182 Fiona Beglane and Jerr y O’Sullivan
Fig. 5 (left panel x 3)—Staad Abbey, Co. Sligo. Detail of the cliff face, showing the progressive erosion of a medieval lime clamp: top, 2000; centre, 2005; bottom, 2016.The stone lining and heat-affected sides were visible in 2000 and 2007.The structure had largely disappeared by 2016, although a few stones and some fill could still be identified. By 2020 it had disappeared completely (2005 photograph courtesy of Thomas Cummins).
course (Fig. 6). In 2000 it was a prominent feature in the cliff face, with drystone walls on both sides and with a fill of dark, humic soil with midden material mixed throughout. By 2005 and 2007 the stonework looked similar but the fills were eroding out. In 2012 it was partly obscured by slumping and new vegetation. In 2014 only a few stones in the base of the souterrain remained, and by 2016 it had entirely disappeared.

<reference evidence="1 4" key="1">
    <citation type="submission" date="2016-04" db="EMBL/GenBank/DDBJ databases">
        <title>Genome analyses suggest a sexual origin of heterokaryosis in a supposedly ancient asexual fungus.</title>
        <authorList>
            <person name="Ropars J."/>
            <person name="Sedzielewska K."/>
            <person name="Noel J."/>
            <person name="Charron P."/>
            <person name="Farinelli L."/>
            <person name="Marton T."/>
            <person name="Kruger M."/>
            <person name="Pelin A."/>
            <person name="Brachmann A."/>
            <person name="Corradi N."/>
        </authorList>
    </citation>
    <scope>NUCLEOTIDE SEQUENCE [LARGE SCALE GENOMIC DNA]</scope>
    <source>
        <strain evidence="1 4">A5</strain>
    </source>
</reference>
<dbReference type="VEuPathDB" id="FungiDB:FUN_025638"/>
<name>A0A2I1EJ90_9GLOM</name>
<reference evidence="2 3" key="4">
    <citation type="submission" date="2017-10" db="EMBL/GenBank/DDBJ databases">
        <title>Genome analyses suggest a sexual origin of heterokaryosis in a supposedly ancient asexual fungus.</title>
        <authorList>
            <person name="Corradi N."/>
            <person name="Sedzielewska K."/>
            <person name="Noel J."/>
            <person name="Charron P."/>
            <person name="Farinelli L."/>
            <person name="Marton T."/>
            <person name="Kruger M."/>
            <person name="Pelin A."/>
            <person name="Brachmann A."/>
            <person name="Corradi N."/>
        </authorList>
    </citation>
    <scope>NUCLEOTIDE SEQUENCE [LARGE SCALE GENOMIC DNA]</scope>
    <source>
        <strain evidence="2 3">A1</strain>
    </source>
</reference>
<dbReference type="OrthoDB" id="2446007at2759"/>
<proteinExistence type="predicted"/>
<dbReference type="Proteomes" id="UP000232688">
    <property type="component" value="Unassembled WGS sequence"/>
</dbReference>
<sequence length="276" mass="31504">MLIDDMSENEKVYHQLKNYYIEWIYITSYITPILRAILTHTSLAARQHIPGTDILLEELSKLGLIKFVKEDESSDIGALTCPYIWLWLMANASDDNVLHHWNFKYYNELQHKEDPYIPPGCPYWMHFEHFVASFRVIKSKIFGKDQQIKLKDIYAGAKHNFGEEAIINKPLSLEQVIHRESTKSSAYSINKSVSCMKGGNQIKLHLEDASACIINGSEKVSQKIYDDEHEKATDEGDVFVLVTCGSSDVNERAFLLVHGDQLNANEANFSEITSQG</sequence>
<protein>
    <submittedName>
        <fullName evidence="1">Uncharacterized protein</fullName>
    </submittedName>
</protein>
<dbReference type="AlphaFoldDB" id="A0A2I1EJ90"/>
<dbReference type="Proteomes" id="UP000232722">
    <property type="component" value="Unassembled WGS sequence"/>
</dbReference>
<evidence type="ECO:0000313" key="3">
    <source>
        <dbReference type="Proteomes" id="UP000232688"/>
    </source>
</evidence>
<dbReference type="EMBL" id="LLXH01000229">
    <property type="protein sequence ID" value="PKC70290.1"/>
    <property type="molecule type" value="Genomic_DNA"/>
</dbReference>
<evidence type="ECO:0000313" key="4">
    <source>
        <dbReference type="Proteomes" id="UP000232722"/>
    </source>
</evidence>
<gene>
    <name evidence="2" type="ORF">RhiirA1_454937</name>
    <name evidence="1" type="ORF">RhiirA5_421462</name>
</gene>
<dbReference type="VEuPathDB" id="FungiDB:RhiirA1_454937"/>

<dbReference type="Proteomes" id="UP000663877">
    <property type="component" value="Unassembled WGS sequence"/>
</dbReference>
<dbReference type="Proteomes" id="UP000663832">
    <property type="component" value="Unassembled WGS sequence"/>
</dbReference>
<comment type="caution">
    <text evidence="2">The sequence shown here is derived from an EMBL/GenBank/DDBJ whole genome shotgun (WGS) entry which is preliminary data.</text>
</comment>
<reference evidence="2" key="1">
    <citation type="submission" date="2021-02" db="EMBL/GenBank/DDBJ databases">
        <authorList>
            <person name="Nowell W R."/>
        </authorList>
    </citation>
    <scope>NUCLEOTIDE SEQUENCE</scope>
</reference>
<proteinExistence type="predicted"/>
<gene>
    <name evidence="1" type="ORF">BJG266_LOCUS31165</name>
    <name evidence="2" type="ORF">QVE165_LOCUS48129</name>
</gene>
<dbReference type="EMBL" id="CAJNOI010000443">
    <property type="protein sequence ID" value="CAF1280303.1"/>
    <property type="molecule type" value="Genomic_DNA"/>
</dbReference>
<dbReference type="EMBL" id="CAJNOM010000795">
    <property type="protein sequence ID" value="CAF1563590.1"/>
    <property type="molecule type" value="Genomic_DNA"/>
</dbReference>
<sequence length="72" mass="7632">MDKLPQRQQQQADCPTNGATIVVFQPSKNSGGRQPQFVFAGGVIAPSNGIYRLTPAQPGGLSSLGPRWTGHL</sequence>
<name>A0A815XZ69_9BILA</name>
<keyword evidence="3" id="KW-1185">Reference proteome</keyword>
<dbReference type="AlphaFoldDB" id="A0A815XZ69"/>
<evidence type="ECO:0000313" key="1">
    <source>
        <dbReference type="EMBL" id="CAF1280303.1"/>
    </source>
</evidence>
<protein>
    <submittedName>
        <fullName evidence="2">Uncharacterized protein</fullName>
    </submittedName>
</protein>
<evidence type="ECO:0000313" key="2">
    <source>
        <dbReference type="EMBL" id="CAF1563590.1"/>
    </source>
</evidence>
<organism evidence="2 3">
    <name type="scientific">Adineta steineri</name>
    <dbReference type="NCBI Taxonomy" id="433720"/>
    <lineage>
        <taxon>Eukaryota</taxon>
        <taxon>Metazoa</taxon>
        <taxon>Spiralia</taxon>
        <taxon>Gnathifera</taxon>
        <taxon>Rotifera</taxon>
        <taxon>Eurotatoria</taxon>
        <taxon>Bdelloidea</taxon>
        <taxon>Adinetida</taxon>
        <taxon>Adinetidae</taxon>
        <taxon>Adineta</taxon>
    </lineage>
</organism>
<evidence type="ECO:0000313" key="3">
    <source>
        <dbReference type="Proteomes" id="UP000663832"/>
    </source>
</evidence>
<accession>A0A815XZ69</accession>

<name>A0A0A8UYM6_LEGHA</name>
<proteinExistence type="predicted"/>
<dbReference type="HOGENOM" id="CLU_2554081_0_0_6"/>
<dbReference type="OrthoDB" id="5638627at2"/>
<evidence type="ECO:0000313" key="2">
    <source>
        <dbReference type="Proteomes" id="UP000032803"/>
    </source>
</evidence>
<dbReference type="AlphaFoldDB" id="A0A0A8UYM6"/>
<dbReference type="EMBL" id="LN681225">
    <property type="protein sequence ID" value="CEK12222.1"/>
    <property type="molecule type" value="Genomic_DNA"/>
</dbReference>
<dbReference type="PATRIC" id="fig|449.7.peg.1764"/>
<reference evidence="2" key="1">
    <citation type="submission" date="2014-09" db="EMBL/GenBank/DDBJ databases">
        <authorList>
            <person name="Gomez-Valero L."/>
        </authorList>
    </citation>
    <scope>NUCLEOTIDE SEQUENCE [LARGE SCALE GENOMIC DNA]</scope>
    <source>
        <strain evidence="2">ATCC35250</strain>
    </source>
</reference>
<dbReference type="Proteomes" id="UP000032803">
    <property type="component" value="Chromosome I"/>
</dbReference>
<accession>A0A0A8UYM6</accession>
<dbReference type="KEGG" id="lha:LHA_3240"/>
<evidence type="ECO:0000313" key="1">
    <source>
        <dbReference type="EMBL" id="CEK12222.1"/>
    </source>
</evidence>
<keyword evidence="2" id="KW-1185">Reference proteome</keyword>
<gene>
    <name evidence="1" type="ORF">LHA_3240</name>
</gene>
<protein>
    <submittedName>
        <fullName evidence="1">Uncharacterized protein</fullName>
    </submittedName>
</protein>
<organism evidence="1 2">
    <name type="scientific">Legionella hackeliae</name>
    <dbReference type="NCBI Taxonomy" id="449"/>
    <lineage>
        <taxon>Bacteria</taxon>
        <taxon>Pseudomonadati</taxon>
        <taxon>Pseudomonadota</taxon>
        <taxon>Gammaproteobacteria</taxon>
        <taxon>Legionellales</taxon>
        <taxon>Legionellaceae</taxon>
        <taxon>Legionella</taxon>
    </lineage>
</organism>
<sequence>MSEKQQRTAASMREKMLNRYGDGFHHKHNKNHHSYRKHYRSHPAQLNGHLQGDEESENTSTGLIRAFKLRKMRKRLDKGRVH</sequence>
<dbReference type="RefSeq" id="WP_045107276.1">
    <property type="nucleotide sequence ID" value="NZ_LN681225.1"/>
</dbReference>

As some archaeological features were being destroyed by the sea, others were being revealed. In February 2015 the beach cobbles below the cliff began to move under the influence of storms, exposing a layer of preserved peat north-north-east of the church.The peat exposure gradually increased to an area measuring c. 30m by c. 4.6m.Wood was visible in this deposit but none of it initially appeared to be worked or in situ. In May 2017, after a prolonged dry spell that caused the peat to dry and shrink, a number of wooden stakes were identified and excavated by Beglane (2018; now RMP SL005-193). They ranged between 0.03m and 0.1m in diameter and formed a series of lines running both parallel to and at right angles to the beach (Fig. 7).
Fig. 6 (bottom panel x 3)—Staad Abbey, Co. Sligo. Detail of the cliff face, showing the progressive erosion of an early medieval souterrain: left, 2000; centre, 2005; right, 2016.The remnant side walls were clearly visible in 2000 and 2007 but the structure was almost entirely gone by 2016 (2005 photograph courtesy of Thomas Cummins).